When changes to transit, parking or bike lanes roll into a San Francisco neighborhood, one complaint is voiced as regularly as a sea lion’s bark:
“We never heard about this project!”
Well, apparently the San Francisco Municipal Transportation Agency was listening.
The SFMTA on Tuesday will unveil its new citywide project map, an online tool aimed at helping residents see what transit projects are blossoming in their backyards.
“This is something we heard from people, that they wanted to see something like this,” said Erica Kato, an SFMTA spokesperson.
Though the SFMTA previously had a Google map with some projects overlaid atop it, she said, it was lacking in features and navigability.
This new interactive map can parse projects by category, such as Vision Zero pedestrian safety projects, improvements to bus and light rail lines, parking changes, street redesigns and new bike projects. The SFMTA is currently working on 64 projects that affect bicyclists, from redesigning current bike lanes to be safer to creating brand new bike lanes in The City, according to the new interactive map. A few clicks also reveal the SFMTA is working on 68 Muni-related projects, from new street design changes to make the 14-Rapid speedier to bus stop changes along the 19-Polk route.
The map is fairly straightforward: A number of outlines across The City show individual transit projects, and a click of that project outline prompts a description to pop up on the right side of the screen, accompanied by a link to a webpage for that specific project.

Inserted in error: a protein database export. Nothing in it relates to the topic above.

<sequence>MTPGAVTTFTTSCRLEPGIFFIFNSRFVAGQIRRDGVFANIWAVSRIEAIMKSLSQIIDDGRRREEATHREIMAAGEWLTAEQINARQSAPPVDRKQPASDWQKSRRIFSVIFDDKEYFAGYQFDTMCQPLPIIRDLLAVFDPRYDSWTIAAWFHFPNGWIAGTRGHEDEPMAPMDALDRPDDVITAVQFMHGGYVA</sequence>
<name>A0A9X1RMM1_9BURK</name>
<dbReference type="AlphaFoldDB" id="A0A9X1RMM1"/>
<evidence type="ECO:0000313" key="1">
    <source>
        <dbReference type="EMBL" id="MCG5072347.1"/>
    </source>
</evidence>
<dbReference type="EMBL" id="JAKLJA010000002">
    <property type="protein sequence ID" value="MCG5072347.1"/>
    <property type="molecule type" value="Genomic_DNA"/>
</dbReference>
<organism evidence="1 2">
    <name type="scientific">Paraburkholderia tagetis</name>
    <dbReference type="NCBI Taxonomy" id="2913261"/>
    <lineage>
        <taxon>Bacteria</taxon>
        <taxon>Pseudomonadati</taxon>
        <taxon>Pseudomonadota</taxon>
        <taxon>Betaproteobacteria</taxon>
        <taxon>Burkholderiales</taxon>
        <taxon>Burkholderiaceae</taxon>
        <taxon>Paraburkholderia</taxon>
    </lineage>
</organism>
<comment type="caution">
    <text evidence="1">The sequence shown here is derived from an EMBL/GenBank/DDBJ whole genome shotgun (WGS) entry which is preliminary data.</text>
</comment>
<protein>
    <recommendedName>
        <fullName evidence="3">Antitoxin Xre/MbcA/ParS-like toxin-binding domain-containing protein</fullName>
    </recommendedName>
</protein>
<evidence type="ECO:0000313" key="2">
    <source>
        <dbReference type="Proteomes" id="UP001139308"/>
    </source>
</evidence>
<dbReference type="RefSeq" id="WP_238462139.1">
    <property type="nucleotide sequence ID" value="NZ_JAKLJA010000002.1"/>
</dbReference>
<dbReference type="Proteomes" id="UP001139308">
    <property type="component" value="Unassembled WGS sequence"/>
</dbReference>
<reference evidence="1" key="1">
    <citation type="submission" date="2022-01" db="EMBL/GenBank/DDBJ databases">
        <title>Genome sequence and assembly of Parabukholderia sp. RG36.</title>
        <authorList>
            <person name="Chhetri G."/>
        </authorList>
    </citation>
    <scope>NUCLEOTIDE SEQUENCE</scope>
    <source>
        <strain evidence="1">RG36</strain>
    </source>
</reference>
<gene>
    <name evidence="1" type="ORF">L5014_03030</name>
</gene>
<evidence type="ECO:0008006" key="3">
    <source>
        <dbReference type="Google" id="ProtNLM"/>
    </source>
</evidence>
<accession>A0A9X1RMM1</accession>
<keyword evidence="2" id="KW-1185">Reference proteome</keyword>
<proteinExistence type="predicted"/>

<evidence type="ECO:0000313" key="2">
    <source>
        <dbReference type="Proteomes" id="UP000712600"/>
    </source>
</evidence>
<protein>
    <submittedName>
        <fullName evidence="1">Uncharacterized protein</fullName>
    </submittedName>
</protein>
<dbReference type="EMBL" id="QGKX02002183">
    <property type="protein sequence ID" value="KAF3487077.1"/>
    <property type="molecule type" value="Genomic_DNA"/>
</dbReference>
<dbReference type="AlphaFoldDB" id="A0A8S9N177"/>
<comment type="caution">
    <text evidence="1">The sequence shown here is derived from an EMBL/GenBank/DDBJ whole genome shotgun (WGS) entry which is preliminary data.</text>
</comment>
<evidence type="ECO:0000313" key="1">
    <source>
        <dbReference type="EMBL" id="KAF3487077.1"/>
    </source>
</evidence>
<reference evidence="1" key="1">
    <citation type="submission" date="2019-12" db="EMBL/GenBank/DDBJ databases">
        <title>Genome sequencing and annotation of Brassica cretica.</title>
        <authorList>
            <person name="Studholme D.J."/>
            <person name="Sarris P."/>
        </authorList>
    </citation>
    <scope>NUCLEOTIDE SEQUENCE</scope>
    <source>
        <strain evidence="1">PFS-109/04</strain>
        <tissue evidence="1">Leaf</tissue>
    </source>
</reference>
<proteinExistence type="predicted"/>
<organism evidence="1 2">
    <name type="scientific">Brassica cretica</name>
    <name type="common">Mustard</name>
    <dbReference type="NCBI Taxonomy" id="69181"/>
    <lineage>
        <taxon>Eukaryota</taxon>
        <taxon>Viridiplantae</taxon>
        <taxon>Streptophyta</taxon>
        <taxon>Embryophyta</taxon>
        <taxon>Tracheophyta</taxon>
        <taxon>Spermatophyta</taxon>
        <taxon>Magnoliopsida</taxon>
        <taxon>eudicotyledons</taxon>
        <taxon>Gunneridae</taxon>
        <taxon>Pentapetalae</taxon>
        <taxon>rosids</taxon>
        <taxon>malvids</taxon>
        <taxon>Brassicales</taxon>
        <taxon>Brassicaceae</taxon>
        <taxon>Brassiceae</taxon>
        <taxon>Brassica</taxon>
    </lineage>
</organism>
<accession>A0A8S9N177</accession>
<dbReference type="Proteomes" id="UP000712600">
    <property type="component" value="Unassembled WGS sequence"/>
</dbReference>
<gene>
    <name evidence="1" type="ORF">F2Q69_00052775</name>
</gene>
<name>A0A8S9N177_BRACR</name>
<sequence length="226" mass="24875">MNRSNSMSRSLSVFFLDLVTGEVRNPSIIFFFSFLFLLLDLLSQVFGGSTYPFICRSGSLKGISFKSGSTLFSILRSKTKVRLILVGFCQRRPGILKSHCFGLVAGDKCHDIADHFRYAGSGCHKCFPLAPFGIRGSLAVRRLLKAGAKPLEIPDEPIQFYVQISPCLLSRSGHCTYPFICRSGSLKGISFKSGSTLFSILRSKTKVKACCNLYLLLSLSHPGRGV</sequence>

Perhaps the map’s most robust features allow users to search project by neighborhood, or by each district represented on the Board of Supervisors.
The Outer Sunset, for instance, is host to 35 SFMTA projects right now, including a study of the 66-Quintara Muni route and the Lower Great Highway Pedestrian Improvements Project. The Marina District right now is playing host to the 30-Stockton Transit Priority Project, which will see some bus stops removed and sidewalks widened, and the Lombard Street Safety Project, which will see high-visibility crosswalks installed on the corridors and other safety treatments to aid pedestrians.
This ability to drill down to the neighborhood-level is at the heart of the new map, Kato told the San Francisco Examiner. “This is a way for people to see the spatial relationships between our projects, how it effects their neighborhoods, or where they’re working,” Kato said. “What it does is give people context.”
The map is updated in real time and displays projects led by the SFMTA, or led by other city agencies in partnership with the SFMTA, Kato said. It has been live for about a month as SFMTA staff beta-test it, but the agency is officially announcing it Tuesday evening.
SFMTA considers the map a work in progress, and is soliciting comments at firstname.lastname@example.org and in an online survey.